Michael Wagner's liver donation still leaves 1 twin daughter in need

A Kingston, Ont., father underwent an operation Tuesday to give part of his liver to one of his ailing twin daughters.

Twin girls each suffer from Alagille syndrome

Binh Wagner, left, could die if she doesn't receive a liver donation, as her sister Phuoc did. Their father has already donated a portion of his liver to Phuoc in surgeries performed in Toronto. (Wagner family/Canadian Press)

A Kingston, Ont., father underwent an operation Tuesday to give part of his liver to one of his ailing twin daughters.

Michael Wagner's three-year-old twins — Phuoc and Binh — have Alagille syndrome, a genetic disorder that affects the liver, heart and other organs, and without a liver transplant the girls would die.

Doctors decided which of the twins would receive the liver transplant after the family said it could not make the heart-wrenching decision — their story often compared to the film Sophie's Choice.

"It's a GO! Phuoc in the OR to receive the best gift a father could give — a liver," reads a post on the family's Facebook page, which is managed by the girls' mother, Johanne Wagner.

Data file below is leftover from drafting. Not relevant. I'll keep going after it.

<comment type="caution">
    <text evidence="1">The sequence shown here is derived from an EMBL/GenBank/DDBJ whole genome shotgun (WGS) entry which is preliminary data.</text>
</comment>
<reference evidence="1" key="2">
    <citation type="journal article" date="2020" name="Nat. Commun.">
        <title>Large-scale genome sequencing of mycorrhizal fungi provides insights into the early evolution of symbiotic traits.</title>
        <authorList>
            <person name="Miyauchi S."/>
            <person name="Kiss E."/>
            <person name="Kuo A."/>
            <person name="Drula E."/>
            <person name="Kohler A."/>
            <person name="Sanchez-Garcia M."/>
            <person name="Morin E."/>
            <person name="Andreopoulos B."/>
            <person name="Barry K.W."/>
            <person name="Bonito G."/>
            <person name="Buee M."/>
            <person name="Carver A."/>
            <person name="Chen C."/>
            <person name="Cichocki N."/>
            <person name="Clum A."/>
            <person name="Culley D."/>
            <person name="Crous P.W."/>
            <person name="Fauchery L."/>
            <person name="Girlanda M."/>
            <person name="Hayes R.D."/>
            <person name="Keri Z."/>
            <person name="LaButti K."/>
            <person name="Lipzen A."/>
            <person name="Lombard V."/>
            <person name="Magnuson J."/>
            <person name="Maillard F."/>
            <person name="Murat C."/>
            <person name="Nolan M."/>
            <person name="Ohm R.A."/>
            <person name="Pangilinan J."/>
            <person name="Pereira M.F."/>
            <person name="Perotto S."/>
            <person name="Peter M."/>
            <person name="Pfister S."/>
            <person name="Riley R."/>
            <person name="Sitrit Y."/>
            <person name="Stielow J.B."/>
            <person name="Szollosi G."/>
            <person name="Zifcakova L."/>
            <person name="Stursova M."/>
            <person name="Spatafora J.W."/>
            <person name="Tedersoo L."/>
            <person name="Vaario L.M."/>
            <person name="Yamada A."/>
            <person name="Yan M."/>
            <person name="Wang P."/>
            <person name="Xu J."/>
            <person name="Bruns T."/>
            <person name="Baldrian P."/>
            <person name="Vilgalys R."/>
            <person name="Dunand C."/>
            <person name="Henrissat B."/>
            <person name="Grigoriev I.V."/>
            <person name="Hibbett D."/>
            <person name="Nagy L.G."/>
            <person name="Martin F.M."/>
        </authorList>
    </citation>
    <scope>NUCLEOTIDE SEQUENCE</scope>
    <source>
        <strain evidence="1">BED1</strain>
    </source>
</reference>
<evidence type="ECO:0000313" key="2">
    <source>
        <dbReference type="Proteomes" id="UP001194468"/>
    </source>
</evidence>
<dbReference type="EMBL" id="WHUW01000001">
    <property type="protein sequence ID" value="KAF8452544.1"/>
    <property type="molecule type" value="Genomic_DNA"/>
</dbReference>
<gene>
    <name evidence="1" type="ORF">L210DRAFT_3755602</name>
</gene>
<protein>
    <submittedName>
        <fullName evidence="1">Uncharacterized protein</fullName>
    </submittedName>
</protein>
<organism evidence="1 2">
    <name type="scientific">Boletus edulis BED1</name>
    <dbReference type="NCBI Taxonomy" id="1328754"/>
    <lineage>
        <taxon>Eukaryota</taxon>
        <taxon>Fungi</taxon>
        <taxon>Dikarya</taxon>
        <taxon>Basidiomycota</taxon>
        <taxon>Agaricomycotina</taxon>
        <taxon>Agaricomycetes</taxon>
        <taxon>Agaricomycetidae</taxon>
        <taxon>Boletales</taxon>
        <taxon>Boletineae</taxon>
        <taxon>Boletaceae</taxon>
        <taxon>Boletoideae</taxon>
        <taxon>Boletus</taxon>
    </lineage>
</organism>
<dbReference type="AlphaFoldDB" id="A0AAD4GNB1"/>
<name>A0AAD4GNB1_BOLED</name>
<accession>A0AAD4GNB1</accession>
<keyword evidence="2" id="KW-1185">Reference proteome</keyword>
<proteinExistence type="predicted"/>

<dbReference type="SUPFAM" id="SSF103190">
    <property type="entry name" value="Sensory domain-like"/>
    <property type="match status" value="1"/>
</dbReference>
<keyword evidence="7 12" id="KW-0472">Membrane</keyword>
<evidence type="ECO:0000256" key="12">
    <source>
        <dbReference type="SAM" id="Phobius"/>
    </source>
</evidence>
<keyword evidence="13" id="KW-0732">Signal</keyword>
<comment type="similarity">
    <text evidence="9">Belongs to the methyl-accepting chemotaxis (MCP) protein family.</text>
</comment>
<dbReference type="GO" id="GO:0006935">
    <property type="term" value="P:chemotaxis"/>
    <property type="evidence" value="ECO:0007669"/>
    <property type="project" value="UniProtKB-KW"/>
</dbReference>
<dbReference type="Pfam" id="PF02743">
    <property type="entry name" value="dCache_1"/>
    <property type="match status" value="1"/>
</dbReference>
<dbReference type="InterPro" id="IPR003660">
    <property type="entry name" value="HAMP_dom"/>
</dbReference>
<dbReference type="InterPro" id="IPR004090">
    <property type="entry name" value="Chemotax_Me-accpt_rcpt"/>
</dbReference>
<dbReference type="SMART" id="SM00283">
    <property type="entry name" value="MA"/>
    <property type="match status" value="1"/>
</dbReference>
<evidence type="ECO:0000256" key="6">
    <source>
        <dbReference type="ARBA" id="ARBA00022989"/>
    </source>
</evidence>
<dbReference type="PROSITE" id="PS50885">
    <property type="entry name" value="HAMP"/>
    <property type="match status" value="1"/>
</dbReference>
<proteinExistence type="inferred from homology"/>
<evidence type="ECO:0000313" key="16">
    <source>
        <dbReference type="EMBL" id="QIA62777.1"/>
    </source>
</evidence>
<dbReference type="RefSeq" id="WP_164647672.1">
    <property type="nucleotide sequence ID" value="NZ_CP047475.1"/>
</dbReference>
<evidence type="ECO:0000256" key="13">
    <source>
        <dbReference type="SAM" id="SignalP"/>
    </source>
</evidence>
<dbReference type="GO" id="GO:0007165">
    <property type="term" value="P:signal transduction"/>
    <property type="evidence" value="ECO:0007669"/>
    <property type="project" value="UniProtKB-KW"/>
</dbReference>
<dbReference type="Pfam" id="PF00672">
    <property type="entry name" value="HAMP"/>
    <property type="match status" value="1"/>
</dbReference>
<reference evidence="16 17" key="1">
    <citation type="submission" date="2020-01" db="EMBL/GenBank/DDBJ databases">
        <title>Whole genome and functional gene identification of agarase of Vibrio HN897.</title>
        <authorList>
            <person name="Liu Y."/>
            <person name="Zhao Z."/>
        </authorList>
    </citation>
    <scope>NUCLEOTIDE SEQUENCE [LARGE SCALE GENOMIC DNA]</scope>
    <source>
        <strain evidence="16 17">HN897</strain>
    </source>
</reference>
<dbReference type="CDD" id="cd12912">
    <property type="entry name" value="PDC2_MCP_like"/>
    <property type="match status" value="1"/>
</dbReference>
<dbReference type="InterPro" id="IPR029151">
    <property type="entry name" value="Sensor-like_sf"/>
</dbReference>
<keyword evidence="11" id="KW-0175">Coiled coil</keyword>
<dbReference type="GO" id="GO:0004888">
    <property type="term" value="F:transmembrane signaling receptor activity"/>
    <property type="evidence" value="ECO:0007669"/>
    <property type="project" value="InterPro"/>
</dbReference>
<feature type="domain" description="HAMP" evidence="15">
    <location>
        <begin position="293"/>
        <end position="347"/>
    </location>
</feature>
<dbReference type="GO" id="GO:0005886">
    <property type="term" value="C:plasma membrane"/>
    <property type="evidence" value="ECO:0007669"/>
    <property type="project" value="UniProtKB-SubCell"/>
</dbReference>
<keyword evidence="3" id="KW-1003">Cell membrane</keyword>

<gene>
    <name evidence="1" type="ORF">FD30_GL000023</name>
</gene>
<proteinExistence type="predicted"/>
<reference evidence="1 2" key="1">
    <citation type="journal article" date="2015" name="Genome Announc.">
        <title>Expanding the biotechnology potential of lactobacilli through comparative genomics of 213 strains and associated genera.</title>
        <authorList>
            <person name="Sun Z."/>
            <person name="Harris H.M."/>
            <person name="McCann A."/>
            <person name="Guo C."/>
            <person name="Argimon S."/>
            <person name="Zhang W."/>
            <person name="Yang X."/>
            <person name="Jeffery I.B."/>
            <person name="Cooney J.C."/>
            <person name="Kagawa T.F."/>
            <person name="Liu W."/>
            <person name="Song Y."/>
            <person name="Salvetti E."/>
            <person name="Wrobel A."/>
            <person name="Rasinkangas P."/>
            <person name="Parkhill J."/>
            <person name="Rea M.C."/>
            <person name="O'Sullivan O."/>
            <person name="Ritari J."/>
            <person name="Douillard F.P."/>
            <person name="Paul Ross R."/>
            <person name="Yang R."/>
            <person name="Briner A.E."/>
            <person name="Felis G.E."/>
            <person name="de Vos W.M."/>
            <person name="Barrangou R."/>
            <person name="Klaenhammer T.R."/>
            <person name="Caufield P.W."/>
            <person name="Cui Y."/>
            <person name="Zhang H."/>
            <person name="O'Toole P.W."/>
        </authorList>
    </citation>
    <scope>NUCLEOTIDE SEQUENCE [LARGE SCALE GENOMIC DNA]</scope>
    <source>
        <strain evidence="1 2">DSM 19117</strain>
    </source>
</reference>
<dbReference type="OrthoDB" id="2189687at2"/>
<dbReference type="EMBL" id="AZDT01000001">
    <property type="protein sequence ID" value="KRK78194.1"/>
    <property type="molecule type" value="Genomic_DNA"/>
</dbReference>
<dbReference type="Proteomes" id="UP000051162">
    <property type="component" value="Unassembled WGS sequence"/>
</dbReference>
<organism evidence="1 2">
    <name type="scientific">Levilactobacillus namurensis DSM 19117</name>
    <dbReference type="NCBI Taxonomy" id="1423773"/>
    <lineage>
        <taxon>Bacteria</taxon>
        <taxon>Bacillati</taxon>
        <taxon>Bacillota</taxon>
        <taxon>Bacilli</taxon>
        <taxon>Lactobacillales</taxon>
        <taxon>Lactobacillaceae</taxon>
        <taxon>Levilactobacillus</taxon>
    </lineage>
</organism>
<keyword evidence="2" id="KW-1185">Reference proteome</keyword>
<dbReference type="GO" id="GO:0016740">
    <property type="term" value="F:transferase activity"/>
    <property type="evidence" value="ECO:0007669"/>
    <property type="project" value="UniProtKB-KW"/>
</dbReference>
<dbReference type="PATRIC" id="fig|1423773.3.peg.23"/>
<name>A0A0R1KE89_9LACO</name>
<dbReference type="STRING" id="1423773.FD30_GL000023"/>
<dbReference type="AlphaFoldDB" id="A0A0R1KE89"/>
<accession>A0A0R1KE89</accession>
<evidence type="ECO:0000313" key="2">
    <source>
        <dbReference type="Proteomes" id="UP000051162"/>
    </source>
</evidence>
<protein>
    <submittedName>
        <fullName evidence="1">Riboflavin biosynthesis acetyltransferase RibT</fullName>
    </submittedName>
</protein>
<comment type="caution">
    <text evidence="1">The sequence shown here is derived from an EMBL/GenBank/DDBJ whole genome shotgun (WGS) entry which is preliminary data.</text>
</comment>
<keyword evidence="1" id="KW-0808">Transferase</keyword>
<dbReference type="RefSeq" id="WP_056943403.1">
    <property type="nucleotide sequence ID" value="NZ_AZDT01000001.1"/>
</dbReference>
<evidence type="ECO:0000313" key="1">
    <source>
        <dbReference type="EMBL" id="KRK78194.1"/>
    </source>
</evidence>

Hours later, another Facebook post said the surgery for Michael Wagner at the Toronto General Hospital went well.

"Daddy out of surgery and well," the post reads.

"The portion of his liver has been transferred across the street."

Phuoc to undergo surgery today

Phuoc Wagner will undergo surgery later on Tuesday at the nearby SickKids hospital, according to a spokeswoman for the hospital.

The two operations would take 18 to 22 hours, said the spokeswoman, adding that doctors were expected to provide an update on the surgeries Wednesday morning.

The Wagners, who have nine kids, are still waiting for a liver donor for their other daughter.

Gary Levy, who runs the liver donor program at the Toronto General Hospital, said donors can give up to 70 per cent of their liver, which will regrow to its full size, but that a living donor can only donate once.

Johanne Wagner said last week that she hadn't been tested yet because she needed to be there for the kids if something went wrong with her husband's surgery.

"She's our reserve," Michael Wagner said during a recent interview with The Canadian Press at the family's home.

"Part of it is that we knew we could only do one parent at a time and that I would have to recover before she went in."

Levy said that interest in donating a liver has jumped because of the girls' story and he hopes to find a match for Binh soon.


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